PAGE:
President-elect Barack Obama said Monday that his transition team has completed its review of contacts with Illinois Gov. Rod R. Blagojevich and has found itself blameless, but won't release the findings until next week.
Mr. Obama, at a Chicago press conference, said the U.S. attorney asked the transition team to wait to release its report so as not to threaten the case against Mr. Blagojevich, who was arrested on charges of trying to sell the Senate seat Mr. Obama left vacant.
The president-elect has scheduled another press conference for Tuesday at which he will announce he will nominate Chicago Public Schools chief Arne Duncan to be secretary of education, according to a source familiar with the plans. Mr. Duncan is known as a reformer in the education community.
At his Monday press conference, Mr. Obama announced members of his energy and environment teams, saying the country "can't afford complacency nor accept more broken promises" on those issues.
But he continued to face questions about Mr. Blagojevich and told reporters that the findings will exonerate his staff.
"There is nothing in the review that was presented to me that in any way contradicted my earlier statements that this appalling set of circumstances that we've seen arise had nothing to do with my office," Mr. Obama said.
U.S. Attorney Patrick J. Fitzgerald said he requested a brief delay in the report's release "to conduct certain interviews."
Mr. Obama would not discuss details of contacts with Mr. Blagojevich, but several reports have said his pick for chief of staff, Rep. Rahm Emanuel, delivered a list of suggested Senate picks to the governor's team.
The U.S. attorney has not accused Mr. Obama or anyone in his team of wrongdoing.
Mr. Obama can't seem to escape the Illinois governor. They nearly crossed paths Monday when, moments before Mr. Obama's motorcade left his Chicago office in the midafternoon, Mr. Blagojevich was spotted entering an office building across the street from the presidential transition team's headquarters. Ed Genson, a defense lawyer who has handled high-profile cases, has offices in that building.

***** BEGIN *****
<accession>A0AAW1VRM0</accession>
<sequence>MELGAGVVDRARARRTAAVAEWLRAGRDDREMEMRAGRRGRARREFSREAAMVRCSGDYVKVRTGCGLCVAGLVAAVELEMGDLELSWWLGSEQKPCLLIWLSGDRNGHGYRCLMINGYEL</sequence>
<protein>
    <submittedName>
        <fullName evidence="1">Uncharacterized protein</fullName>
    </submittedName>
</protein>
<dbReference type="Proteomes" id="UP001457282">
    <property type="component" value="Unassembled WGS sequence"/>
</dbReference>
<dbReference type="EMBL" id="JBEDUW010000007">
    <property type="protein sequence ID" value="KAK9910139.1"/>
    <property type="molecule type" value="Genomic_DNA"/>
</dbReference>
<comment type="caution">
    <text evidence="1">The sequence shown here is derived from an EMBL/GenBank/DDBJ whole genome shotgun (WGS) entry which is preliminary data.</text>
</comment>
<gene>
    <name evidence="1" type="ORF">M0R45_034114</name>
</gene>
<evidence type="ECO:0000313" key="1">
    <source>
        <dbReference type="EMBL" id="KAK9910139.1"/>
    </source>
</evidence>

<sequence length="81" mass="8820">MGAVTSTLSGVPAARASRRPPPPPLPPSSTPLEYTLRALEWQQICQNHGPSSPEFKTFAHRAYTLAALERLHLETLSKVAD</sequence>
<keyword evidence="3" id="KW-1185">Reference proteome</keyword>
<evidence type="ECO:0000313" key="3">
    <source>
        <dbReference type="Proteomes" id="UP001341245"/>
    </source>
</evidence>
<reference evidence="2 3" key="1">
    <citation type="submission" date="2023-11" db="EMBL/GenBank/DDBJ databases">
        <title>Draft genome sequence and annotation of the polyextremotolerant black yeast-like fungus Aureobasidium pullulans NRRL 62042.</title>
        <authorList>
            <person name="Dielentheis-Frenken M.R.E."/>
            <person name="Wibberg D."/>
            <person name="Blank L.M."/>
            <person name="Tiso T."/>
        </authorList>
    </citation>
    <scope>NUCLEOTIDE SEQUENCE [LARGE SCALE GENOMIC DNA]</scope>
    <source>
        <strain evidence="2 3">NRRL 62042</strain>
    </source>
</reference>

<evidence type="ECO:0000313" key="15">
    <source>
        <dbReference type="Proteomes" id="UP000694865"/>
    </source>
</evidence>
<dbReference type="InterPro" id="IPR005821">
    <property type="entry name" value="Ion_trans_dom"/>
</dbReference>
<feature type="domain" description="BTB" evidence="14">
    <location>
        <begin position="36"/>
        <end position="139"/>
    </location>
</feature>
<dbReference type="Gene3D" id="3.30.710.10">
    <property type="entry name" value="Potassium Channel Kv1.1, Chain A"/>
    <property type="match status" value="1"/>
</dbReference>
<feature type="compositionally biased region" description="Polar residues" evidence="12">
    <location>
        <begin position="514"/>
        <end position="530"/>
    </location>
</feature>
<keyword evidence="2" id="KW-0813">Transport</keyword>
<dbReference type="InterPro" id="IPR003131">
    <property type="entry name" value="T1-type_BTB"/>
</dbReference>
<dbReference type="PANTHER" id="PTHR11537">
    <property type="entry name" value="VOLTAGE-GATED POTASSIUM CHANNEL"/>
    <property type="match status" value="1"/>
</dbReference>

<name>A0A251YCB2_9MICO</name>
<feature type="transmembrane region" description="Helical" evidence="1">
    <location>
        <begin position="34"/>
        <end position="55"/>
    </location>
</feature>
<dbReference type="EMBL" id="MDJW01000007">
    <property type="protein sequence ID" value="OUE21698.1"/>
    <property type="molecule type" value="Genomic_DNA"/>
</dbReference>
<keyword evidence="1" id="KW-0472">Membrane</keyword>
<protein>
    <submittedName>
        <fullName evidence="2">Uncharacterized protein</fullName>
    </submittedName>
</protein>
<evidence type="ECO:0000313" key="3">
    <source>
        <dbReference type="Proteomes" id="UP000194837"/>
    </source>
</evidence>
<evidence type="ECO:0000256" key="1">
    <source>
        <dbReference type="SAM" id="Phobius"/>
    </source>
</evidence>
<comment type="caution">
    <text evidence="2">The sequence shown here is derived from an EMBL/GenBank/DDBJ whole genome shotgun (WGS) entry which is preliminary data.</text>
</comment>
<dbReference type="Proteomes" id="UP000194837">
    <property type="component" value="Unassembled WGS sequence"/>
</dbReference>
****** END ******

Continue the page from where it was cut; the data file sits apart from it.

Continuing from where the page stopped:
The Illinois legislature on Monday began to take steps toward impeachment of Mr. Blagojevich. The governor's spokesman did not rule out a scenario in which Mr. Blagojevich would sign a bill stripping him of his power to name a successor to Mr. Obama, according to the Associated Press.
Also, officials told the AP on Monday that Mr. Blagojevich was preparing an executive order that would let 1,200 people who work with the developmentally disabled in their homes in Illinois to unionize even as a criminal complaint says the governor was exploring options to get a job with a powerful union.
Michelle A. Ringuette, a spokeswoman for Service Employees International Union, said the governor might have intended to sign the bill last week, but she was not certain. Gubernatorial spokesman Lucio Guerrero said Monday that an executive order had been discussed but that he wasn't sure how far a draft progressed.
State Republicans are fighting to have the legislature call for a special election to fill the Senate seat to give their party a chance at the seat, but election officials told the AP that money is not available.
Mr. Obama's Tuesday press conference is scheduled for Dodge Renaissance Academy on the West Side of Chicago. Mr. Duncan has led Chicago's schools since 2001.
The Obama transition team would not comment on whether Mr. Duncan would be nominated.
Whitney Tilson, a prominent New York fundraiser for Mr. Obama who was a founder of Democrats for Education Reform, told The Washington Times that Mr. Duncan inherited one of the worst school systems in the nation, and its third largest, and turned it around as a genuine reformer.
Ben Conery, Jennifer Haberkorn and Tom LoBianco contributed to this article.
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